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 Sea Kayaking with whales :  

saved in a storm by love

 

   "Occasionally the messages from the wilds are neither symbolic nor abstract. Sometimes the warm-blooded beasts simply want to send out some love.

                For me this type of event came about on a paddling trip I undertook with a very brilliant young man who had camped beside me at our illegal bush-camp in the forest, just behind the town of Sitka. He had never sea-kayaked before but decided to come along anyway. And so we each took a few days off of work and paddled across a channel of water to a nearby island with a large, extinct volcano on it. There we set up camp, slept the night, and the next morning paddled out to another island renowned for its puffin and auklet colonies.

                The puffin is a beautiful and laughable creature, appearing like the clown of the Pacific, and we spent the whole day circumnavigating the outer island, bird watching, and then paddled back to the camp we had set up the evening before. The next morning when we awoke the weather was foul, with a strong southerly crossing over large swells from the west, making for a chaotic blender of spray, swell, and chop, which was a messy soup for small craft. Normally I would have waited it out and hoped for better weather the next day, but my buddy had a flight to catch and we had to get back. Always there is a good reason for making a bad decision.

                We got halfway across the strait we were crossing to return to Sitka and the weather system picked up and shifted to an easterly, and suddenly we were paddling into a strong headwind, making no headway, and being lashed from the side by blowing swell and chop. My companion’s lower back had seized up and he was having a very tough go of it. I was beginning to worry that we had screwed-up badly, because I knew that in these conditions if he tipped over I’d have a hell of a time rescuing him, and if I went over I’d most likely fail at the Eskimo roll- a technique which I was no expert at even in calm and tepid water, let alone in raging, icy seas- and he wouldn’t stand a chance of helping me. Things were looking grim. Real grim. I was trying to support him, but what could I do? We were in separate kayaks, and I had to keep my own head forward, conscious of every incoming wave, and paddle fiercely just to keep from going backward. It had become an epic, and was bound to get worse, but just as I was thinking these thoughts, and sensing that we were in true danger, a massive humpback whale surfaced right beside me, and blew out a huge cloud of spume- which, on every other occasion that I have caught an unlucky whiff of the spray, smelled as bad as the most horrid halitosis a festering, never-brushed mouth could have, with a nauseating stench that stuck to your clothes and all, but this time it was the sweet perfume of love and support- and I knew the blessed beast was saying- “Come on man, dig in brother, you can make it, I am with you!” And I let out a joyful yell of gratitude and victory, and my mate must have seen and felt the same thing because we did dig in, and did make ground, and finally crossed the channel, coming to shore soaked and exhausted, but we were alive, and we were alive perhaps only because of the visit from the whale which had spurred us on. And the lousy American beer we toasted to that living gift tasted wonderful that night. ..."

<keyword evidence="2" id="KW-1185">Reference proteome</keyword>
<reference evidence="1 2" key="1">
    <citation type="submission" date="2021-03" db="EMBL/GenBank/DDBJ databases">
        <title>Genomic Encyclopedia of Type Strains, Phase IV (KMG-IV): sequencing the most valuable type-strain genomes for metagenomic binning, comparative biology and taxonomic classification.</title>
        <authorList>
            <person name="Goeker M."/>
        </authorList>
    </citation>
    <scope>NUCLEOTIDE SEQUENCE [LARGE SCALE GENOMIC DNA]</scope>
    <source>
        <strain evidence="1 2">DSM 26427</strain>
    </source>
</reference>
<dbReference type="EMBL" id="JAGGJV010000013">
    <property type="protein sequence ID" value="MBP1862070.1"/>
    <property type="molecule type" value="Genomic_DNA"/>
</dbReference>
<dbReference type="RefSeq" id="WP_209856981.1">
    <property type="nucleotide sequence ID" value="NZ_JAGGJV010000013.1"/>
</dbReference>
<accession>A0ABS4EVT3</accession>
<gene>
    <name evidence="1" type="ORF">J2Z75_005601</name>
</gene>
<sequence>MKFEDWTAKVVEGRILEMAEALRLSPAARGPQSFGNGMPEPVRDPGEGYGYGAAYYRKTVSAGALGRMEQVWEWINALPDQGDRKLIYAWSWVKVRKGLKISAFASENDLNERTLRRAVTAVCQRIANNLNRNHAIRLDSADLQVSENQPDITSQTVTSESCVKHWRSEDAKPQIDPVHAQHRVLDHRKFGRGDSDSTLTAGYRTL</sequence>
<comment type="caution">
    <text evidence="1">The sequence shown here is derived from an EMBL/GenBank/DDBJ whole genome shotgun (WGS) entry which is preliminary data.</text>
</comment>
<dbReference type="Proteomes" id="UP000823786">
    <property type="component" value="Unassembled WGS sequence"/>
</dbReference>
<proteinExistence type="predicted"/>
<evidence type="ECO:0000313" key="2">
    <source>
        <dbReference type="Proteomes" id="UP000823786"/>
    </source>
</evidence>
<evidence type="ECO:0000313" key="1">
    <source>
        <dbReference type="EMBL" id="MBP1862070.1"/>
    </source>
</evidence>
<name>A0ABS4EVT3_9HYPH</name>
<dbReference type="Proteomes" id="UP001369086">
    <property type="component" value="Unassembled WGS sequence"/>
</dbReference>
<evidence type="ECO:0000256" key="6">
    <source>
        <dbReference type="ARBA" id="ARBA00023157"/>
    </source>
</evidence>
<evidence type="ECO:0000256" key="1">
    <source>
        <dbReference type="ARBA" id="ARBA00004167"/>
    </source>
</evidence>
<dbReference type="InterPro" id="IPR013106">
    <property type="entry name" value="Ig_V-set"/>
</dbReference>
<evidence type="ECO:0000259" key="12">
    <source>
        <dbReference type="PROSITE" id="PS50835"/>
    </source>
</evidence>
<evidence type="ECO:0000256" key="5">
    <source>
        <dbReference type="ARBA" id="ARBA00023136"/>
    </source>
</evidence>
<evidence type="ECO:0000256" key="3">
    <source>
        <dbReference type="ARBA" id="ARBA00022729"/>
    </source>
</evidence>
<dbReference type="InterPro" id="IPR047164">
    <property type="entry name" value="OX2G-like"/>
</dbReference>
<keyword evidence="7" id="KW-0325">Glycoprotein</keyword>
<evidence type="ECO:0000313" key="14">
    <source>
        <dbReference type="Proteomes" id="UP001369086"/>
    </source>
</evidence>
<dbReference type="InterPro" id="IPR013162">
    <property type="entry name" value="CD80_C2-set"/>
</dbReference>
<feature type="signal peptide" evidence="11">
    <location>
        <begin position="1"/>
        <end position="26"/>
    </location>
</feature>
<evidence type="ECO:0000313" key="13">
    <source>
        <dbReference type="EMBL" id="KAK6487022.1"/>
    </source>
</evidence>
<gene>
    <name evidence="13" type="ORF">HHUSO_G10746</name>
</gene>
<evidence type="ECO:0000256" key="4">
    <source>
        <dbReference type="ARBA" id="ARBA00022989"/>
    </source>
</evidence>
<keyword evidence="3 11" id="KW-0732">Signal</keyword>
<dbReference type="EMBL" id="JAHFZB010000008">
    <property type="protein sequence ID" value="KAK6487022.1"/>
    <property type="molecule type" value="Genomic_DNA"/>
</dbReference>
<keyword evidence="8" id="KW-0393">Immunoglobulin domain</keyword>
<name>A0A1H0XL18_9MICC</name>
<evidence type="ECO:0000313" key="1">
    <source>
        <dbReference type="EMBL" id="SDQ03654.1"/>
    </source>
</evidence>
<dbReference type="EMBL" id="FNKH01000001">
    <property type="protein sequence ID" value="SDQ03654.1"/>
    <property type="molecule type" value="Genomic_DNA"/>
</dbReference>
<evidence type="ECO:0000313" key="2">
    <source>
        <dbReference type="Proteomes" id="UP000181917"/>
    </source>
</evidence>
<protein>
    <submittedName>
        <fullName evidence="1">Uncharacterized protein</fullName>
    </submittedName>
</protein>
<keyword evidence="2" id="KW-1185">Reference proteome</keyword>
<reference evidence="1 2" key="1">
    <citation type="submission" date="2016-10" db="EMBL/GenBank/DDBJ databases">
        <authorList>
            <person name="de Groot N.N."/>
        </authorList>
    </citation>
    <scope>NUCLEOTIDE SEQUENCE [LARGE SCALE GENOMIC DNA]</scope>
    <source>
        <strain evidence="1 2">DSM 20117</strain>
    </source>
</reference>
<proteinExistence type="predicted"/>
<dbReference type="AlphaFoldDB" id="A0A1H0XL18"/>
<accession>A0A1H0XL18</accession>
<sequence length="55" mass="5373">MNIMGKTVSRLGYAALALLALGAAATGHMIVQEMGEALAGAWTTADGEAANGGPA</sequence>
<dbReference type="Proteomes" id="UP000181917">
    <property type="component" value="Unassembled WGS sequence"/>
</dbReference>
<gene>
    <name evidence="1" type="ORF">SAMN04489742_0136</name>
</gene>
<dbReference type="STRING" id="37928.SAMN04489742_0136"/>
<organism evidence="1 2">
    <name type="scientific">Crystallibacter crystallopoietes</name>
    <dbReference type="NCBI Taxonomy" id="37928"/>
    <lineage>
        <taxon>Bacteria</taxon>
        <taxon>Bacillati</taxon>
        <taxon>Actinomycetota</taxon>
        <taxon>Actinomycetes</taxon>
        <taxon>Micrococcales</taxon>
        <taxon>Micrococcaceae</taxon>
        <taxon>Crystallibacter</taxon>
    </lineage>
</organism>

Excerpted from IN, AND OF, by Jack Haas           

 

 

 

 

 

 

 

 

 

 

 

 

 

 

 

 

 

 

 

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